Parents released on bond in missing-baby case; Couple's lawyer disputes incriminating recordings after arraignment in court


It is a scenario that draws measures of compassion and cynicism: A child is reported missing. The parents appear tearfully on television. Friends and strangers rally to search, distribute posters and support the couple -- even as the parents become suspects.

Yesterday Steven and Marlene Aisenberg of Bethesda were arraigned in federal court in Greenbelt on charges they fabricated the story that their 5-month-old daughter Sabrina was kidnapped two years ago.

Assistant U.S. Attorney Rachelle Des Vaux Bedke told a judge: "The baby is in fact dead. They knew that and had some hand in it."

But Barry Cohen, the Aisenbergs' Tampa attorney, said the incriminating statements attributed to the Aisenbergs were taken out of context, and that Steven Aisenberg does not use drugs, as the prosecutors allege.

"If they have evidence to support a murder charge they should charge them with murder," Cohen said. "It's not supported by any evidence."

The Aisenbergs used the deed of Aisenberg's father's Bethesda home to cover $25,000 bond each, and they left the courthouse without comment.

Sabrina, her parents say, vanished in November 1997, from the family's home outside Tampa. The family lived there until returning this spring to Maryland, where both parents have roots.

In Thursday's indictment, prosecutors released transcripts said to detail private conversations that indicate the child was killed by her father. The alleged statements apparently were procured from listening devices hidden in the home.

"I wish I hadn't harmed her. It was the cocaine," federal prosecutors quoted Steven Aisenberg as saying in a conversation with his wife. Other discussions allegedly refer to the child being "dead and buried" and how the couple can "beat the charge."

Despite the incriminating nature of the taped conversations, though, the Aisenbergs have been charged with neither murder nor kidnapping. Instead, the indictment charges them with lying to investigators and using contributions to a fund for Sabrina to pay their credit-card debt.

Steve Aisenberg is charged with one count of conspiracy and four counts of false statements and faces up to 25 years in prison if convicted. His wife is charged with one count of conspiracy and five counts of false statements, for which she can be imprisoned for up to 30 years.

Steven, 35, and Marlene, who is 36, met at the University of Maryland, College Park, where he graduated in 1985 and she the following year. They married in 1987, and their son, William, was born two years later. They moved to Florida in 1991 and had two more children, Monica, 5, and Sabrina.

A Washington native, Steven worked in real estate in Florida while Marlene, who grew up in Maryland, ran a program for toddlers and their mothers.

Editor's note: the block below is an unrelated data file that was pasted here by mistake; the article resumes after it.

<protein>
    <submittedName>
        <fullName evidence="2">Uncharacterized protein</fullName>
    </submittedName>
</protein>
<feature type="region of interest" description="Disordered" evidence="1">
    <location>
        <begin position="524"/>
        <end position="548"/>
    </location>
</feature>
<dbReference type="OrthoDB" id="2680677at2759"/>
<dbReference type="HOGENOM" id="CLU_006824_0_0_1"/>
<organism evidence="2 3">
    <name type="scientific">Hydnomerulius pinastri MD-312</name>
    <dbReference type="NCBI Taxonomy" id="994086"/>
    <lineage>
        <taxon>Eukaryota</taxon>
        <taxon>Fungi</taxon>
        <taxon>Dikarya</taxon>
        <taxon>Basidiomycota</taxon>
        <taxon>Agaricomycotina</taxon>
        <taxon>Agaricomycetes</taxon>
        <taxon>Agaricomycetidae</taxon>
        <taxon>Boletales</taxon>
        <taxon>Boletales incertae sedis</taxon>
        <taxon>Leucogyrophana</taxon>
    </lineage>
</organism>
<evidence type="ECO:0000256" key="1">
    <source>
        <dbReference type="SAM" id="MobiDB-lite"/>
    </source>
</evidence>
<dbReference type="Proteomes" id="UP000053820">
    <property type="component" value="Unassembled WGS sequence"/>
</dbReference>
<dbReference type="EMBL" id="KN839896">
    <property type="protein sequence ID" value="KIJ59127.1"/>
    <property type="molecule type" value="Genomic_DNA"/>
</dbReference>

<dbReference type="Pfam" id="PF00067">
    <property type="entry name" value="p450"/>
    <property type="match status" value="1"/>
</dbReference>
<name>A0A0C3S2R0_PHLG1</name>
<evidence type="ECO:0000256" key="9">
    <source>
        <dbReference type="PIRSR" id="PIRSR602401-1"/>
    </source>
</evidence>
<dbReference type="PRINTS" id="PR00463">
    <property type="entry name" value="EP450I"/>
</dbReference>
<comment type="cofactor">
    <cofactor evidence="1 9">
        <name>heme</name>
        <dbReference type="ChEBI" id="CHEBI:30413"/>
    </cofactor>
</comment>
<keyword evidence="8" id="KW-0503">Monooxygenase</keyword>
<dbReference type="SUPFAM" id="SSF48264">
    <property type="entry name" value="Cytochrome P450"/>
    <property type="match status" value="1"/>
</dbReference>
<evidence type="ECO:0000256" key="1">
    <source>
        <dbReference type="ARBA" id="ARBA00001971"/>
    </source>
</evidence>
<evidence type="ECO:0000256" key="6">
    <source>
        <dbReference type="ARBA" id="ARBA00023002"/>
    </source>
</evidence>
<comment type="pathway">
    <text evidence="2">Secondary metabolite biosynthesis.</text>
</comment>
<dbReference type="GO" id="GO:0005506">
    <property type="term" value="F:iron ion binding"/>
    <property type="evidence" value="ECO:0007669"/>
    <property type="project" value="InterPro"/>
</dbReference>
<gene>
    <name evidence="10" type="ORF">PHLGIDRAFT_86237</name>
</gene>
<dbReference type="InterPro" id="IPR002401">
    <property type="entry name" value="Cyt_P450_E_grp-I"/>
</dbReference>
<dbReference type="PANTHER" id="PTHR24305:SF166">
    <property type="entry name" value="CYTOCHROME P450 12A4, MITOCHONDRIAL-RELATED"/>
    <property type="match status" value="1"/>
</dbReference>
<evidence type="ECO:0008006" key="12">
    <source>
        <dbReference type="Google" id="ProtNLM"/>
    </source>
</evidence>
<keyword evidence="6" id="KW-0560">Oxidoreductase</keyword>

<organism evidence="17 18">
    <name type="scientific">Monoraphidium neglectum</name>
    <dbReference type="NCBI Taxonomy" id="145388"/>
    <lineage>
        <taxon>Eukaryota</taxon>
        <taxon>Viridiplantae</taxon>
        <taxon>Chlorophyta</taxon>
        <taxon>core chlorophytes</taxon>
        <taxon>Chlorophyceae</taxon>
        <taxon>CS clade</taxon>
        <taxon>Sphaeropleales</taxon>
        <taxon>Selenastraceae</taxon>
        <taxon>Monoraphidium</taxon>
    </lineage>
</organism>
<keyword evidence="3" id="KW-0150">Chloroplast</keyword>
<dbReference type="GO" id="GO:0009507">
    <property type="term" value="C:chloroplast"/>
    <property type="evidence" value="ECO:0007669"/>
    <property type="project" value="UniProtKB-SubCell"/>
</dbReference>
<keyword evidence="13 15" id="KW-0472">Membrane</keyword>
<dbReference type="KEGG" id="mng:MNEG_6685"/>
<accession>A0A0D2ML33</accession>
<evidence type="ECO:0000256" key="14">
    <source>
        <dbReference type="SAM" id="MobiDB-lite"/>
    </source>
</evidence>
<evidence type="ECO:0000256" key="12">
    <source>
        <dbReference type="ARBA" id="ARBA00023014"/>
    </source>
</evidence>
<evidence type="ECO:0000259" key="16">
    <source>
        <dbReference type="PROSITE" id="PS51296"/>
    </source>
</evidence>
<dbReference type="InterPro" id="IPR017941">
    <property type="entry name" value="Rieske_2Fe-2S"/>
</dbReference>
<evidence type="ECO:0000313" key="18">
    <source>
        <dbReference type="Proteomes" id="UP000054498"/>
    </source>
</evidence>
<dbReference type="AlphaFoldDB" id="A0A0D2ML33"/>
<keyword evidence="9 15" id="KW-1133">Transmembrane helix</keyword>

On Nov. 24, 1997, Marlene Aisenberg called 911 to report that Sabrina was missing. Police launched an investigation, and child advocacy groups quickly took up the cause, printing and mailing fliers nationwide.

Even as police and volunteers searched for the child, the Aisenbergs apparently were suspects. It had been only two years since Susan Smith, who initially said a carjacker had driven off with her two sons in South Carolina, was found to have drowned them in a lake.

The indictment allegedly provides a glimpse into parallel lives that the Aisenbergs have lived for two years: Privately, officials say, they were discussing their dead child and trying to keep police at bay. Publicly, they were making the media rounds -- from "Oprah" to "Today" to "America's Most Wanted" -- to claim they had nothing to do with Sabrina's disappearance and to plead for her return.

On Dec. 22, 1997, for example, the Aisenbergs held a news conference to beg "whoever took Sabrina" to return her. The very next day, the investigators' listening devices allegedly picked up this conversation: "The baby's dead and buried!" Marlene Aisenberg tells her husband, according to transcripts. "The baby's dead no matter what you say -- you just did it!"

"Honey, there was nothing I could do about it," he allegedly responds. "We need to discuss the way we can beat the charge. I would never break from the family pact and our story even if the police were to hold me down. We will do what we have to do."

Yesterday, child advocacy groups that had helped distribute fliers for the Aisenbergs said they were saddened by the indictment.

"We're just shocked," said Ivana DiNova, executive director of the Missing Child Help Center, located near the Aisenbergs' former Tampa area home. "But Sabrina is still a missing child and we're going to continue to show her picture until she is found."

The Associated Press contributed to this article.

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